In addition to Ridout & Davis (see earlier post) the author is also researching the work of the Hose family, London bootmakers and shoemakers. Their activity parallels that of Ridout & Davis from c. 1740s-1770s and can be found in several North American institutions, including this stunning pair of shoes owned by the Charleston Museum.
They are several names associated with the family including William, John and Thomas but as of this writing, scant information is known regarding their training - just the survival of superlative Georgian footwear. The label provides the location for the concern, noted as "Lombard Street at the Sign of the Boot." Lombard Street was well located within the Ward of the Cordwainer. The fact that they may also have been bootmakers places them in the upper echelon of their craft.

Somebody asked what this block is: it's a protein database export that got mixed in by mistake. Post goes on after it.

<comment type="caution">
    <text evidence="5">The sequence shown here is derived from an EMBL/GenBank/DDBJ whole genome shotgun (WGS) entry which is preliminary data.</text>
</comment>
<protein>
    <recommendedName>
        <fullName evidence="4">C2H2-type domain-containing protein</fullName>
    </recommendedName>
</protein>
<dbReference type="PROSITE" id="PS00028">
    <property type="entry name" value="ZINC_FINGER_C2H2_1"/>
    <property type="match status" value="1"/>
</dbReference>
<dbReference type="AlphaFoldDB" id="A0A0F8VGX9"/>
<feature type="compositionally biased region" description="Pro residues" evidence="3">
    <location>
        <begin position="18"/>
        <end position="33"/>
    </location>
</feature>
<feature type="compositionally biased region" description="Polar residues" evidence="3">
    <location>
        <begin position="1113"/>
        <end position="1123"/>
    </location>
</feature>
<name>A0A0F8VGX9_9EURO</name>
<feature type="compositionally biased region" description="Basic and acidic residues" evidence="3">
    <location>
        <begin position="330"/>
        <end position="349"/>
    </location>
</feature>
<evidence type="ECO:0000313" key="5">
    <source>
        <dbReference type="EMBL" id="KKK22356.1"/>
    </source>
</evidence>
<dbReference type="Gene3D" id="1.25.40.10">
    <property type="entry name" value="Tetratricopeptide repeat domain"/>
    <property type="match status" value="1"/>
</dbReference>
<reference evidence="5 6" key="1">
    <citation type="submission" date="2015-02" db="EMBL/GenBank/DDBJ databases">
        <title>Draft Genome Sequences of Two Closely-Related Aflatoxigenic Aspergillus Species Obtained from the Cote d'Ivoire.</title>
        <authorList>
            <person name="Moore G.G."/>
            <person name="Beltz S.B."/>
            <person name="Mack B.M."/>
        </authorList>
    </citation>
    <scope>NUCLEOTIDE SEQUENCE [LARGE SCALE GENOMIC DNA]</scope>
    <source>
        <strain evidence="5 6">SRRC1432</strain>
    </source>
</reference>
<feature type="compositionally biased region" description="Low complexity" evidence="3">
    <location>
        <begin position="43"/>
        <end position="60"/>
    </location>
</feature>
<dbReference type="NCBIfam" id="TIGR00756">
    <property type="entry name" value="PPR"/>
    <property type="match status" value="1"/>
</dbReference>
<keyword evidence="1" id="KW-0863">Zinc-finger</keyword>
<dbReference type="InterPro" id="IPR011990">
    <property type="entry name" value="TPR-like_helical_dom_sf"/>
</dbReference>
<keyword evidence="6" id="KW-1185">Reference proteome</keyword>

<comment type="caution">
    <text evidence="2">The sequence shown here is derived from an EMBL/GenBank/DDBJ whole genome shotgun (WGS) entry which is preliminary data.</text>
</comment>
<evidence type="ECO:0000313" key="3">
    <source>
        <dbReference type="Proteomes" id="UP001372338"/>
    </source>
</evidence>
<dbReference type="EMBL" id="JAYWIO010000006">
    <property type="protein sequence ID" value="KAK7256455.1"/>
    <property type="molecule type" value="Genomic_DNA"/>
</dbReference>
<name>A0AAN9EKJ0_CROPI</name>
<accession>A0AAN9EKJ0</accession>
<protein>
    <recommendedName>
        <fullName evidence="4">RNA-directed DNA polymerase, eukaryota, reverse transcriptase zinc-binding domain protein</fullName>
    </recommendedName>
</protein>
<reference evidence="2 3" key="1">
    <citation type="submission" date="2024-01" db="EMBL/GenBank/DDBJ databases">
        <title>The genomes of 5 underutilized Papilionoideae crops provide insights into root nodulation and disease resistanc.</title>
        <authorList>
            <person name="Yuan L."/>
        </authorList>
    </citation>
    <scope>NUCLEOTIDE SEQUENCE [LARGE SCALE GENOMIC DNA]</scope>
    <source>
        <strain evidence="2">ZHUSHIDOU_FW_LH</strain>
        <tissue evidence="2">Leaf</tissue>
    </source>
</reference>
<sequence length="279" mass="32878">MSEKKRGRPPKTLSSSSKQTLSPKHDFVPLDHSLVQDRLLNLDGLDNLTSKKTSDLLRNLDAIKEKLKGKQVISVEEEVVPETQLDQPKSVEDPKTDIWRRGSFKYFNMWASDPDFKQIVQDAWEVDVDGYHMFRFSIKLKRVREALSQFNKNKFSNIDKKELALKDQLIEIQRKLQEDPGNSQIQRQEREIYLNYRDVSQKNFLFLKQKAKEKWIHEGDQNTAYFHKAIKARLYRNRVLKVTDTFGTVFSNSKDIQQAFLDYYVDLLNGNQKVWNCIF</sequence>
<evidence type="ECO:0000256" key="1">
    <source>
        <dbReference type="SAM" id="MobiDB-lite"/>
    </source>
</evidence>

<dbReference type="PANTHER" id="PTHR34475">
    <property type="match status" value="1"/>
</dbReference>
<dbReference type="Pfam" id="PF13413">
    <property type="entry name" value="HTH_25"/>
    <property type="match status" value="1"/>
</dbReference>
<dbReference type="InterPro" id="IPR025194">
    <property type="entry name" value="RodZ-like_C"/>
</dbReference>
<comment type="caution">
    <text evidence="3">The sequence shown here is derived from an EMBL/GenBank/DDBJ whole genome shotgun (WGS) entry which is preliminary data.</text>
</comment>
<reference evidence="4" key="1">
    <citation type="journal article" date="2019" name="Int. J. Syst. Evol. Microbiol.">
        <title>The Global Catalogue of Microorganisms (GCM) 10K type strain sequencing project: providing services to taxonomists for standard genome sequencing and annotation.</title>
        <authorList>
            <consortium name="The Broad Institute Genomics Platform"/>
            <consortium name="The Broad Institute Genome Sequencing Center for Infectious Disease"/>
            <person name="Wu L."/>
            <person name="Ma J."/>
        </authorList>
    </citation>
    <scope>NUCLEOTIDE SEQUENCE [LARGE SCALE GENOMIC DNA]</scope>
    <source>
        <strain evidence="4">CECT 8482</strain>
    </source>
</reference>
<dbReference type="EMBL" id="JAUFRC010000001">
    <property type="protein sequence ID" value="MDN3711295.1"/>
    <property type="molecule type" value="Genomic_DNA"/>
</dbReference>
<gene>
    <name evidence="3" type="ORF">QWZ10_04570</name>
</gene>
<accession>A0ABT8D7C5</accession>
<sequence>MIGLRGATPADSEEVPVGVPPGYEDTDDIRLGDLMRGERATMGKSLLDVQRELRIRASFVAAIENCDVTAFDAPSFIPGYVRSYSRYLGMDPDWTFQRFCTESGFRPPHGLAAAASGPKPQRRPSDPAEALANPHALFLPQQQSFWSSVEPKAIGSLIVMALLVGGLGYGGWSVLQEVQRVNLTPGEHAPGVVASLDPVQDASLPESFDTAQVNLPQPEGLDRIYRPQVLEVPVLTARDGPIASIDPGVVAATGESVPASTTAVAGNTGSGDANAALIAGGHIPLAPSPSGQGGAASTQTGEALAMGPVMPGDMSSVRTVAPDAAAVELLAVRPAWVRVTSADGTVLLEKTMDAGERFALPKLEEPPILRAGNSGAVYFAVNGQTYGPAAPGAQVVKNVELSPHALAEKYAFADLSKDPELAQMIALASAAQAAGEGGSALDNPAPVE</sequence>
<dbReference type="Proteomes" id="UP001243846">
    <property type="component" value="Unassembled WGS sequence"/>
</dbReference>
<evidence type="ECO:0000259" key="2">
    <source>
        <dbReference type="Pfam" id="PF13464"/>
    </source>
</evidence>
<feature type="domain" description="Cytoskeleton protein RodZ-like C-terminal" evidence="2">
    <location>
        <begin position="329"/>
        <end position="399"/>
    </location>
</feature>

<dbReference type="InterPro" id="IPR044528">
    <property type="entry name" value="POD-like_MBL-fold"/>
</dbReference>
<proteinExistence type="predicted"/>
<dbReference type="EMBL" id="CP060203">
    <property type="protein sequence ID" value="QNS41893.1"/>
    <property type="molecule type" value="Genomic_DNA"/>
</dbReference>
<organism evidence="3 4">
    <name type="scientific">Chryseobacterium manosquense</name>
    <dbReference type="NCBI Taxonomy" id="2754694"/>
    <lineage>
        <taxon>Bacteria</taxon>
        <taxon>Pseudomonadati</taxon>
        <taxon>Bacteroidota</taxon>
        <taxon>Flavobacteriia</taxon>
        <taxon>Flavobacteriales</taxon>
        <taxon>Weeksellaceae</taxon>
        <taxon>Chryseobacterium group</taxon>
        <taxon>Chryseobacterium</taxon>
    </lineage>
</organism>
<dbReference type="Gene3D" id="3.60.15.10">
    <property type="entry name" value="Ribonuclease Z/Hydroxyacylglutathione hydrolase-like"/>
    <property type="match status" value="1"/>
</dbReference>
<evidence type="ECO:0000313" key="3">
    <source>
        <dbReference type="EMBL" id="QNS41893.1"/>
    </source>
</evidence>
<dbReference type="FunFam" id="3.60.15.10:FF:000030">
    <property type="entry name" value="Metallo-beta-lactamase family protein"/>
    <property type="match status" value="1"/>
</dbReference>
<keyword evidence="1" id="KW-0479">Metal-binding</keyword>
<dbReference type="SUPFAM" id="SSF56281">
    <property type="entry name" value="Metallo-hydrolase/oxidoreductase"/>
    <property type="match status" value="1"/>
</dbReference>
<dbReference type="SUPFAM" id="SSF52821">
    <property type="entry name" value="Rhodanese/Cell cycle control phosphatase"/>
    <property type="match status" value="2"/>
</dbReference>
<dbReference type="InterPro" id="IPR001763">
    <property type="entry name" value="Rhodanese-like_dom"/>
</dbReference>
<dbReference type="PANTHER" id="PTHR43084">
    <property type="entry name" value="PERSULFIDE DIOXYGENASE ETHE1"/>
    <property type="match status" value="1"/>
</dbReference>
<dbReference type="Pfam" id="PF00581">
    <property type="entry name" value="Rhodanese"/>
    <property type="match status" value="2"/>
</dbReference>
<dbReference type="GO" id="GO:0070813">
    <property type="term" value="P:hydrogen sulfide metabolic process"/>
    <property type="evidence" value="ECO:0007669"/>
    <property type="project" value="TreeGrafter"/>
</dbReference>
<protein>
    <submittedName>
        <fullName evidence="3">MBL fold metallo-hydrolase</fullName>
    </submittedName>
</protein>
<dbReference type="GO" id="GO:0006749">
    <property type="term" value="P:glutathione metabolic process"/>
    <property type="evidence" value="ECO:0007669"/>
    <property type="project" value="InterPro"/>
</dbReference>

This research will be presented, with London shoe designer Emma Hope, at the Costume Colloquium in Florence November 2012 as part of the paper "Brocade and Paste Buckles: The Work of Thomas Ridout, James Davis and Emma Hope."
Illustrations: (Top) Light blue satin, metallic braid, c. 1770s. Made by Thomas Hose. Originally worn by prominent South Carolina Lowcountry resident, Eliza Lucas Pickney. Gift of Mrs. William Wallace Childs.
For further information on Mrs. Pickney, see charlestonmuseum.org and follow the Museum's eye catching and information rich, Textile Tuesdays.
(Above) Hose shoes, courtesy Historic Deerfield, c. 1760s